Carried out on September 25, a surgery involved a genetically modified animal and a brain dead patient whose family had authorised a two-day experiment to advance science.
The organ was able to decline the level of the molecule creatinine, an indicator of kidney health that was given to the patient prior to the transplant.
Dr Robert Montgomery performed the surgery with several of his colleagues over the course of two hours.
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He said the surgery did what it was supposed to do – removing waste and making urine.
He joined the kidney to blood vessels on one of the patient’s legs so that he could observe it and collect biopsy samples.
The patient wanted to be an organ donor; however, his family was disappointed when told that his organs were unsuitable.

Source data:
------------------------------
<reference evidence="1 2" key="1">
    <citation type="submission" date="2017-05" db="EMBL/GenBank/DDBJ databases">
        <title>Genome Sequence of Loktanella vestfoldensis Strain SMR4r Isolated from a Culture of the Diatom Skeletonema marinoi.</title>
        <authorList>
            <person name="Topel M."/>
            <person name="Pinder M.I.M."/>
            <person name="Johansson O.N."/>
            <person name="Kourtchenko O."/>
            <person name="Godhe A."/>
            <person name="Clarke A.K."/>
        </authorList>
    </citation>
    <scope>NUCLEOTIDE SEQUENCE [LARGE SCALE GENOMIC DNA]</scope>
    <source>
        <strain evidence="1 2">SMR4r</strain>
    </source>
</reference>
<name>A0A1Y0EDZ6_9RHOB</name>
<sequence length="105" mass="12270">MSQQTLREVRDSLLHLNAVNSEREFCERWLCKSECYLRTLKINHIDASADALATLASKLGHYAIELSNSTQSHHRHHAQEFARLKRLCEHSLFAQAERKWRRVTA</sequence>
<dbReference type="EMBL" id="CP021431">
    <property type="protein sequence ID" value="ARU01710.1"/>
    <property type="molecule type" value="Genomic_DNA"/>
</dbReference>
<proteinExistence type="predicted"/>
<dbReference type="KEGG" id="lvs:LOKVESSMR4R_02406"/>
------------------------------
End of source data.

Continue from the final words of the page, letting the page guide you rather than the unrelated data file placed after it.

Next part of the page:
The family felt a sense of relief when they saw that this was an added opportunity for donation. The patient was shifted off the ventilator, and he passed away following the 54-hour test.
Earlier researches showed that kidneys from pigs are functional in nonhuman primates for up to a year. It merits a mention that this was the first time it had been attempted for a human patient.
The donor pig was from a herd that had undergone an editing procedure to knock the gene out, producing a particular sugar. It, otherwise, could have triggered a hefty immune response and could have led to organ rejection.
Montgomery plans to give the findings to a scientific journal for its next month’s publication – saying that a clinical trial would happen in around a year or two.
According to media reports, experts welcomed the news cautiously, who said they would like to see the peer-reviewed data prior to drawing firm conclusions.
It merits a mention that the news comes amid a shortage of transplant organs.